(b. ca. 1460, d. ca. 1528, Batalha)

Interior view

Church of the Monastery of Jesus, Set˙bal

The monastery of Jesus was founded around 1490, outside the city walls of Set˙bal, by Justa Rodrigues Pereira, a noblewoman of the Portuguese royal court. After 1491, King John II started sponsoring the building of the monastery, which he commissioned to Diogo Boitac, an architect of unknown origin, possibly French. After the death of John II in 1495, King Manuel I continued supporting the construction works.

Most of the church was built between 1490 and 1495, and in 1496 the nuns of Order of Poor Clares were already living in the monastery. After 1495, under Manuel I, the nave of the church was covered with stone vaulting, replacing the wooden ceiling originally planned. The church is the earliest known Portuguese building with Manueline style decoration. This specific architectural style brings the Late Gothic style to Portugal and mixes it with Early Renaissance principles, adding twisted columns and navigation symbols.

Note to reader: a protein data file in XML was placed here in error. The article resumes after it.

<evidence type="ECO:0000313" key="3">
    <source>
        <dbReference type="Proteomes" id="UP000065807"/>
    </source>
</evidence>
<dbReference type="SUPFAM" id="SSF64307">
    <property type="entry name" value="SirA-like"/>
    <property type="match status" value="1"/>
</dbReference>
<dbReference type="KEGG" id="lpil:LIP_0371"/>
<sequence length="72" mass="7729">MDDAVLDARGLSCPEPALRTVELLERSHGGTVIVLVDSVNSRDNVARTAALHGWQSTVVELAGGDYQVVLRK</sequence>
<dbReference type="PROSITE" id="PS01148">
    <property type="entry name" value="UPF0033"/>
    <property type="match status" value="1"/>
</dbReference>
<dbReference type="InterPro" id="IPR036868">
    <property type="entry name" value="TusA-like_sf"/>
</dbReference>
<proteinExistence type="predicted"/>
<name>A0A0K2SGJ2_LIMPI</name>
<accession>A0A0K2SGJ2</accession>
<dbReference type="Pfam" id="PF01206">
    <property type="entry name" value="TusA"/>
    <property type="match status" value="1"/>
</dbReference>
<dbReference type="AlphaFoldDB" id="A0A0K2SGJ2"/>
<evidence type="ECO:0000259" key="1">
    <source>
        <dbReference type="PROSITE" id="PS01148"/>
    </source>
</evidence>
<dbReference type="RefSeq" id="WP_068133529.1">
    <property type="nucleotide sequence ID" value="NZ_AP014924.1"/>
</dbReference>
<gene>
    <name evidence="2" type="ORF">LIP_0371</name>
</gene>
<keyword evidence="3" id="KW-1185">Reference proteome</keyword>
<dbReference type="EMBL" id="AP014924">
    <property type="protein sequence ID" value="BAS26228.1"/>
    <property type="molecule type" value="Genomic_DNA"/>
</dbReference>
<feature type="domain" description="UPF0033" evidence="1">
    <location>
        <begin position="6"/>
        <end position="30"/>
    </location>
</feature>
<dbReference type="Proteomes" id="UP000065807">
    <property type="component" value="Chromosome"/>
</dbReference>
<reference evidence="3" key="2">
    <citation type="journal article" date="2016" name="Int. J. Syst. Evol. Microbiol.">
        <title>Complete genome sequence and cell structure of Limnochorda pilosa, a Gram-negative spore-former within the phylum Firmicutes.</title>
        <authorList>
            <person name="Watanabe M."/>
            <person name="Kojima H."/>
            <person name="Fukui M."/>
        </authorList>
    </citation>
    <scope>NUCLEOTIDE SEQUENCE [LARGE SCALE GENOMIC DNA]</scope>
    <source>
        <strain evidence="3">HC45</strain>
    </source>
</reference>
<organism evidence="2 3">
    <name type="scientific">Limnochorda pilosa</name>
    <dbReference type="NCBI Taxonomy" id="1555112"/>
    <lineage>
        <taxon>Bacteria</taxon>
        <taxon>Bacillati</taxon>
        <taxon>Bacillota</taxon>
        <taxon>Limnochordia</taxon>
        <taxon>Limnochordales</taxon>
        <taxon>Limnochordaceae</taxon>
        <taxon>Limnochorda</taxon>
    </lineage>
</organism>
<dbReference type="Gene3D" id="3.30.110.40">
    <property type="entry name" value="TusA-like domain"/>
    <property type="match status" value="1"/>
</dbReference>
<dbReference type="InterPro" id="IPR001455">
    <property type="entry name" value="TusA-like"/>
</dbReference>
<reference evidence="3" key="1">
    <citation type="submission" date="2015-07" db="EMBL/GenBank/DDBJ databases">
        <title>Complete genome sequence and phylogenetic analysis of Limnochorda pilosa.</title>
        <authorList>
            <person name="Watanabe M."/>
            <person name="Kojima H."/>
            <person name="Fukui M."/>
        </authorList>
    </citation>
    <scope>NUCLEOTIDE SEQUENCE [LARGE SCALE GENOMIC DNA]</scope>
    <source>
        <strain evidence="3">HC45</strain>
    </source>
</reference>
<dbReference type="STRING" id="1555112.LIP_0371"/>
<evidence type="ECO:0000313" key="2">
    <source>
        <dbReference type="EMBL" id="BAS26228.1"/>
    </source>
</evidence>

The south fašade of the church, facing Jesus' Square, is the main fašade of the building. Viewed from the square, the church combines two distinct volumes: a rectangular nave and a polygonal apse, higher than the nave, located at the east end of the building. A bell tower is located on western side of the fašade.

The walls and vaulting of the church ceiling are supported by a series of stepped buttresses along the outer walls of nave and apse. Each buttress is decorated with gargoyles and a twisted pinnacle, while the upper walls of the church have decorative crenellations. The main portal is located in the middle of the south fašade and was the last feature of the fašade to be built. The south side of the apse is decorated with a large mullioned window with late Gothic tracery.

The photo shows the south side of the church viewed from the square.